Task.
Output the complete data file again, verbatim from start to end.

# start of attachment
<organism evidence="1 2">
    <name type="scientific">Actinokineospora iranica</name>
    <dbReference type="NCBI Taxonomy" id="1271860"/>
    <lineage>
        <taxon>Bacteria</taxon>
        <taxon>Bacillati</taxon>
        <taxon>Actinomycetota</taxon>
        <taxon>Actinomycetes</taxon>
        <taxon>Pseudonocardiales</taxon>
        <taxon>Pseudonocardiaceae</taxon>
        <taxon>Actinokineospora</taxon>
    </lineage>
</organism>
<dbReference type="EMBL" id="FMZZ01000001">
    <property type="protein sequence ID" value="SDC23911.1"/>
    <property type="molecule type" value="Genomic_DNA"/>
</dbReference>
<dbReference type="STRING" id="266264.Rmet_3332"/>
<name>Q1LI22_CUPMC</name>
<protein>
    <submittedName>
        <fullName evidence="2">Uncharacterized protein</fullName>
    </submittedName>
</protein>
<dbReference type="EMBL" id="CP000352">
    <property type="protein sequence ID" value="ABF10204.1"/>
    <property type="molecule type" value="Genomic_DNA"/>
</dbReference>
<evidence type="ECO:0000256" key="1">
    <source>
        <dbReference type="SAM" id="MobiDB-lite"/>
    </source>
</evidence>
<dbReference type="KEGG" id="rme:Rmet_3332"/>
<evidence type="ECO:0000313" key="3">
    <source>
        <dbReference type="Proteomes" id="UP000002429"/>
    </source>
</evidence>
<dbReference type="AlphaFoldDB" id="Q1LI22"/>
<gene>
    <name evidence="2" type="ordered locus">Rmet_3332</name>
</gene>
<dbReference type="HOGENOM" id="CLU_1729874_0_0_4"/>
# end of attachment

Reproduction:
<organism evidence="1 2">
    <name type="scientific">Actinokineospora iranica</name>
    <dbReference type="NCBI Taxonomy" id="1271860"/>
    <lineage>
        <taxon>Bacteria</taxon>
        <taxon>Bacillati</taxon>
        <taxon>Actinomycetota</taxon>
        <taxon>Actinomycetes</taxon>
        <taxon>Pseudonocardiales</taxon>
        <taxon>Pseudonocardiaceae</taxon>
        <taxon>Actinokineospora</taxon>
    </lineage>
</organism>
<dbReference type="EMBL" id="FMZZ01000001">
    <property type="protein sequence ID" value="SDC23911.1"/>
    <property type="molecule type" value="Genomic_DNA"/>
</dbReference>
<dbReference type="STRING" id="266264.Rmet_3332"/>
<name>Q1LI22_CUPMC</name>
<protein>
    <submittedName>
        <fullName evidence="2">Uncharacterized protein</fullName>
    </submittedName>
</protein>
<dbReference type="EMBL" id="CP000352">
    <property type="protein sequence ID" value="ABF10204.1"/>
    <property type="molecule type" value="Genomic_DNA"/>
</dbReference>
<evidence type="ECO:0000256" key="1">
    <source>
        <dbReference type="SAM" id="MobiDB-lite"/>
    </source>
</evidence>
<dbReference type="KEGG" id="rme:Rmet_3332"/>
<evidence type="ECO:0000313" key="3">
    <source>
        <dbReference type="Proteomes" id="UP000002429"/>
    </source>
</evidence>
<dbReference type="AlphaFoldDB" id="Q1LI22"/>
<gene>
    <name evidence="2" type="ordered locus">Rmet_3332</name>
</gene>
<dbReference type="HOGENOM" id="CLU_1729874_0_0_4"/>